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Screen time

There seems to be some miscommunication about "limiting screen time". I've seen some backlash against the idea of limiting screen time recently on some of the blogs I frequent. Many cite that screens, especially computers, can be used for good uses, not just silly games and annoying hyper-kinetic cartoons, and by limiting screen time, you're missing out on great stuff, and possibly handicapping the children by limiting their experience with technology!

Well, yeah. Maybe there are some Luddites out there who consider all uses of computers and video equally evil, but is that really a common thing? When our family talks about limiting "screen" time, we aren't talking about cutting out all uses of all screens.

Every day, our daughter gets a certain amount personal screen time. During this time, she can watch shows, play computer/Wii/DS games, or whatever she wants. I consider this time to be her "junk food" time. A small bag of potato chips isn't bad. A single fast-food cheeseburger isn't bad. An ice cream cone isn't bad… They're not evil or harmful in small doses, but they contain no real nutritional value: they're refined carbohydrates and fat mixed with flavoring. You enjoy them for what they are, just limit the amount so you don't get type-II diabetes or type-I ADHD. Most kids' shows, and many video games fall into this junk-food category (most adult shows fall here too, for that matter).

So yes, we do limit her "junk food" screen time: The annoying kids' cartoons, the high-speed side-scroller and platform games, the useless "walk around and occasionally dress up your character" games, etc. But we have a huge category of activities involving screens which aren't so limited (within reason):

  • We watch movies and shows as a family and/or with our friends several times a week.
  • We use Google and Wikipedia a lot.
  • We read about everything.
  • We use Google Earth and many other maps all the time.
  • We watch fun educational DVDs/videos (Bill Nye the Science Guy, dinosaur shows, science and nature documentaries, history, etc).
  • We use Google image and video search to learn more about the current topic of conversation.
  • We play Wii sports and dance.
  • We use things like Tuxpaint and MS Paint.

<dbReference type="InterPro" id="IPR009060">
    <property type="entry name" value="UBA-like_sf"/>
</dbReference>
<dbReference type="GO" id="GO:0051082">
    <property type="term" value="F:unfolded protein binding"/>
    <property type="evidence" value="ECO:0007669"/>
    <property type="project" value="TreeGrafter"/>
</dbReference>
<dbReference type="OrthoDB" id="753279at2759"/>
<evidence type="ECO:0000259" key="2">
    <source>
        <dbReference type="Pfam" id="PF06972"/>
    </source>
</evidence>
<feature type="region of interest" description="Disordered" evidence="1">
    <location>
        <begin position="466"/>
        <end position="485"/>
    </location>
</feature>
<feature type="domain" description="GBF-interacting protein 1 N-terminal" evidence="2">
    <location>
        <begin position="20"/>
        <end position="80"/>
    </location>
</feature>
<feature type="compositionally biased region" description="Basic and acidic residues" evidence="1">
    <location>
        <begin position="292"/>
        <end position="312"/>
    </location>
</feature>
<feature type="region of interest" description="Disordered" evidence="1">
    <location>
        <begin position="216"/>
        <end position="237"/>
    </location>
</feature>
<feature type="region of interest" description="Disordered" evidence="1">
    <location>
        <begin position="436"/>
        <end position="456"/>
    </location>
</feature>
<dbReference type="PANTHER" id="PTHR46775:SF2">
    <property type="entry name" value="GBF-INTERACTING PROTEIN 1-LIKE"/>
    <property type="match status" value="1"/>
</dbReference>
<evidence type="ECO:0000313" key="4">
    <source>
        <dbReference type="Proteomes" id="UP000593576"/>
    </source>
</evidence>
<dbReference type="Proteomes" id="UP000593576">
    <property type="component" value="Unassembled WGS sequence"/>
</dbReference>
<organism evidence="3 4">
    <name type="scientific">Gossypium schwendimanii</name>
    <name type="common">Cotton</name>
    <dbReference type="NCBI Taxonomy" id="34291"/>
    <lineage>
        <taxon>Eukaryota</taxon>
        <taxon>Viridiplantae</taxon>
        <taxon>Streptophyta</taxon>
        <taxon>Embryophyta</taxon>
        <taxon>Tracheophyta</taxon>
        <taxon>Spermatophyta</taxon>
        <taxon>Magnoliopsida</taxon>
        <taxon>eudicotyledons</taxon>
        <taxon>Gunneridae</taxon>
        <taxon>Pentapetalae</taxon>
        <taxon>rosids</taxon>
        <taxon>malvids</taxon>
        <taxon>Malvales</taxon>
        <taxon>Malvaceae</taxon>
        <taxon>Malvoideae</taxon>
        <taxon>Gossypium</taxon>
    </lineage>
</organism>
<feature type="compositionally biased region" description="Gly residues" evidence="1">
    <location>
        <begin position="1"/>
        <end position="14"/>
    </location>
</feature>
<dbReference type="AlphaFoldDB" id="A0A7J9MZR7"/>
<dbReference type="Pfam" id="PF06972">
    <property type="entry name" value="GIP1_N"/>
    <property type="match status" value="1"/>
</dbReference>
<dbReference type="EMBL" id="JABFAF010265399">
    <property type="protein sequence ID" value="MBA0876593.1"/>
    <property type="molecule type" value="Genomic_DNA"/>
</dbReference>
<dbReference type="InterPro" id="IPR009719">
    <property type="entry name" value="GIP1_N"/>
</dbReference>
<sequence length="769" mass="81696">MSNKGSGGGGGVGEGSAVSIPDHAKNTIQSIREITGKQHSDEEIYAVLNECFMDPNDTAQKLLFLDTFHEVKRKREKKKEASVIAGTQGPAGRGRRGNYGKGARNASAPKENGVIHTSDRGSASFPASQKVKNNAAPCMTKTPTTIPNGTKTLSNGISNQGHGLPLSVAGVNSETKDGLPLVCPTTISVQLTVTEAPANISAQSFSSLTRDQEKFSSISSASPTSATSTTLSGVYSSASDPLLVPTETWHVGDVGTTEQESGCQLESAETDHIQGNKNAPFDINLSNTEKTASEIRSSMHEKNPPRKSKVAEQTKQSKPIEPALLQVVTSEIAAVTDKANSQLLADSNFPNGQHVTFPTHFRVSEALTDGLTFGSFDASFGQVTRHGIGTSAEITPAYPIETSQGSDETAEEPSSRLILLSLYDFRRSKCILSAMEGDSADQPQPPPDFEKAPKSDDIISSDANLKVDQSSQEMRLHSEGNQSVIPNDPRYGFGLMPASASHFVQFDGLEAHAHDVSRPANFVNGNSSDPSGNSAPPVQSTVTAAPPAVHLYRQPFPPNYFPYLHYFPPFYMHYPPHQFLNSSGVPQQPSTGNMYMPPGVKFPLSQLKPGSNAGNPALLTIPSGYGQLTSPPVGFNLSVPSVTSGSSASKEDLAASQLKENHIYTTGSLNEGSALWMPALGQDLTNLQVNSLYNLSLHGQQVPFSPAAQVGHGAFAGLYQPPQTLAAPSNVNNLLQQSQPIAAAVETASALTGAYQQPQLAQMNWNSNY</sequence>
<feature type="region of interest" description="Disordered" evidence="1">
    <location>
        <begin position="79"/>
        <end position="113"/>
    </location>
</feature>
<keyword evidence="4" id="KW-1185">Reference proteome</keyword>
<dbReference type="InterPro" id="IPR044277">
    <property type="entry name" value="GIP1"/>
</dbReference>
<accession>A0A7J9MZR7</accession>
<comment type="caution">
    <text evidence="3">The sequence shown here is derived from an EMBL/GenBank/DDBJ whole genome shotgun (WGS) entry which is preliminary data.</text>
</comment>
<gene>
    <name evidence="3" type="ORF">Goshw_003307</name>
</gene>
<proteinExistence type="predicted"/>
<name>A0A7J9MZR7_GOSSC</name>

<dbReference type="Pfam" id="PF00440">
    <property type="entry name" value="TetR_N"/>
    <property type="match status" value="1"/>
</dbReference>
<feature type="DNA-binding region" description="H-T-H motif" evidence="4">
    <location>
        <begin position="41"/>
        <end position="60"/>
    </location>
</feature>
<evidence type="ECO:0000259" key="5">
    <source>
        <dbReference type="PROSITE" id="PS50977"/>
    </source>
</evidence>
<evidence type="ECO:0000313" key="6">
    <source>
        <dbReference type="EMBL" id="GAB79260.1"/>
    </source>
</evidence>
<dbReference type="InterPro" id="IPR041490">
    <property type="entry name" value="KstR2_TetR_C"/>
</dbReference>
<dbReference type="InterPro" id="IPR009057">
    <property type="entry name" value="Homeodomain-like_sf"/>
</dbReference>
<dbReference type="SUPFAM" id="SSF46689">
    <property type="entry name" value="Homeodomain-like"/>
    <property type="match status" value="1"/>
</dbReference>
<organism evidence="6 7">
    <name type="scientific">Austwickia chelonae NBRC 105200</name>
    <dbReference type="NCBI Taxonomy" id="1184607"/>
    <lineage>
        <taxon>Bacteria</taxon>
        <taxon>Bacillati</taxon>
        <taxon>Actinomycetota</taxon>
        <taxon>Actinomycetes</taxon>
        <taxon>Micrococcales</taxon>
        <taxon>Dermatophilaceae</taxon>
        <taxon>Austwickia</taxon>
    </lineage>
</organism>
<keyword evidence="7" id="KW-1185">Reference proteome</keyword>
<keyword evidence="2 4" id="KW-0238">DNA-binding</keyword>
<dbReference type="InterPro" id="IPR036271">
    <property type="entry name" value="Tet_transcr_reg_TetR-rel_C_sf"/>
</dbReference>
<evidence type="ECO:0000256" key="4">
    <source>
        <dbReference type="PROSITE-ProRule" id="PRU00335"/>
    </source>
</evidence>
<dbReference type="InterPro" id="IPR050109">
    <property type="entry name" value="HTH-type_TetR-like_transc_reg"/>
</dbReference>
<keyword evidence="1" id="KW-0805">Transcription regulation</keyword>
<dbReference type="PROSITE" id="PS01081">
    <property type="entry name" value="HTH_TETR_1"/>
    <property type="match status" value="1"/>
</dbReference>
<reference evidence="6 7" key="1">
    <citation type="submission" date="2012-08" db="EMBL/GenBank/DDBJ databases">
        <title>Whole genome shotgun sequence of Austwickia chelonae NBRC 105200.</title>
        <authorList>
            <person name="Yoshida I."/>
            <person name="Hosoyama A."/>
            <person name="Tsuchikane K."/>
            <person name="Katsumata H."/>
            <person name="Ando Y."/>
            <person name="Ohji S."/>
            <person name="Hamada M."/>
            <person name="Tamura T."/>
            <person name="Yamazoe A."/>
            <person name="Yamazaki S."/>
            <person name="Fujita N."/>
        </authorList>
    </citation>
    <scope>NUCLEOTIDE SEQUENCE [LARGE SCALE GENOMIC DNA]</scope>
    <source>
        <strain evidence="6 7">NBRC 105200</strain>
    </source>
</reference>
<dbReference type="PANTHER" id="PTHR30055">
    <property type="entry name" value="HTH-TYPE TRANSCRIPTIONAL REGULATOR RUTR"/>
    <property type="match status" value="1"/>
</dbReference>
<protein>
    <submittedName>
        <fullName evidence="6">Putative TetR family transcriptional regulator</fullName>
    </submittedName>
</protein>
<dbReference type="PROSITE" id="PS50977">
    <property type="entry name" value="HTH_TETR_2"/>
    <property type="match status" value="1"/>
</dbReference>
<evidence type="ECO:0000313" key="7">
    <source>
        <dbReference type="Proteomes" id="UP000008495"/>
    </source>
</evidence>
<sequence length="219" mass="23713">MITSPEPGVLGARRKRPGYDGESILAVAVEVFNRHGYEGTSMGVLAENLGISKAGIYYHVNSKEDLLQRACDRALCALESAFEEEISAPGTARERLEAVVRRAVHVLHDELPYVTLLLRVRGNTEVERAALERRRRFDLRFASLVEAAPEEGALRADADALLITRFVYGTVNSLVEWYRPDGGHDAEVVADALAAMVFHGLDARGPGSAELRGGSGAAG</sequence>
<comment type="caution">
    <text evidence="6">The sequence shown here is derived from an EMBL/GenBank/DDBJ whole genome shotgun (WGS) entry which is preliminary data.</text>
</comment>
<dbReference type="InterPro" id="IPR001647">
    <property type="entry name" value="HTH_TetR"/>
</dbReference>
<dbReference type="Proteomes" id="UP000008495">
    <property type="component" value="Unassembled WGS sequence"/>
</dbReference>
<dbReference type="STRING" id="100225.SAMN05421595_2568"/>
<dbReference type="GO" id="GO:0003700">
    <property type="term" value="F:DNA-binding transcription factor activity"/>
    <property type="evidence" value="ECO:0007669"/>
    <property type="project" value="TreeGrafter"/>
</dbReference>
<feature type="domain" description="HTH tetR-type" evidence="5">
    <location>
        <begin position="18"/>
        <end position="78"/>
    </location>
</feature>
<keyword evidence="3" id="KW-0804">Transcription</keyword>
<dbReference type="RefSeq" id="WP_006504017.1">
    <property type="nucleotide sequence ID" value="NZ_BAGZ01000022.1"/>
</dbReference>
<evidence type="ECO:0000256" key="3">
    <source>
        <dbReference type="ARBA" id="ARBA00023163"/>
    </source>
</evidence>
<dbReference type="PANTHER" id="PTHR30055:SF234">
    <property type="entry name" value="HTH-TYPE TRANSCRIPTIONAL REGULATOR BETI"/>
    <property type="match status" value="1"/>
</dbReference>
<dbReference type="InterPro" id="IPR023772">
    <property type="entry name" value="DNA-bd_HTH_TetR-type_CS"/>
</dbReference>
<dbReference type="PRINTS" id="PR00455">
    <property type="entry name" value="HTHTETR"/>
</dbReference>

• We use text editors for writing stories, notes, and lists.
  • We do online worksheets.
  • We do online educational games.
  • We find music on Youtube.
  • We play music from our library and on last.fm (the downstairs computer is our main media center).
  • We play with Hydrogen and similar things.

None of these are "limited" very much.


There is a hazy middle ground. Things that could count or not count depending on how things are going. Generally, games fall under the "limited screen time" umbrella, but, sometimes the games are not just exercises in short attention spans and fast-twitch muscle responses. I'm much more lenient towards her having "extra" time when she's playing or watching certain kinds of things:

  • Our daughter loves Minecraft, especially on creative/peaceful mode, which for the most part is pretty awesome. It's building things and figuring things out.
  • There are a few online puzzle games she likes. Those are pretty cool examples of problem solving as well.
  • If she's playing a game or watching a show with her friends and the interaction is fun, positive, and helpful, I'll let it go longer.
  • If I know she's struggling and working hard at a game, even a "junk-food" game, I'll give her more time.
  • Everything is on a case by case basis: if I feel she's getting something useful out of a game or a show, I'll let it continue.


Obviously there's a time and a place for everything: we don't let her spend all day watching movies, playing Minecraft, or looking at random pictures, especially when it is nice out, but we're not draconian.

What we don't do is regular TV. We ditched cable and TV when she was born, and don't miss it one bit. We especially don't miss the commercials, channel surfing, and non-stop "reality" TV. For a while I missed channels like Discovery, Discovery Science, and History, but after going to a hotel or visiting family where TV is available, I discover that they are nearly 100% crap reality TV programming now. (Discovery Science is apparently still partly OK, but I'm not going to pay $80 - $100 for one channel.) We have Netflix, and we get science and history DVDs and fun shows from the library for things she's interested in. There's also Youtube and hundreds of other "online TV" sites if I need to find a particular topic or show.

So, screen-time proponents, I too think it's silly to ditch all uses of the computer. Good thing I'm not proposing that!

2013-08-09
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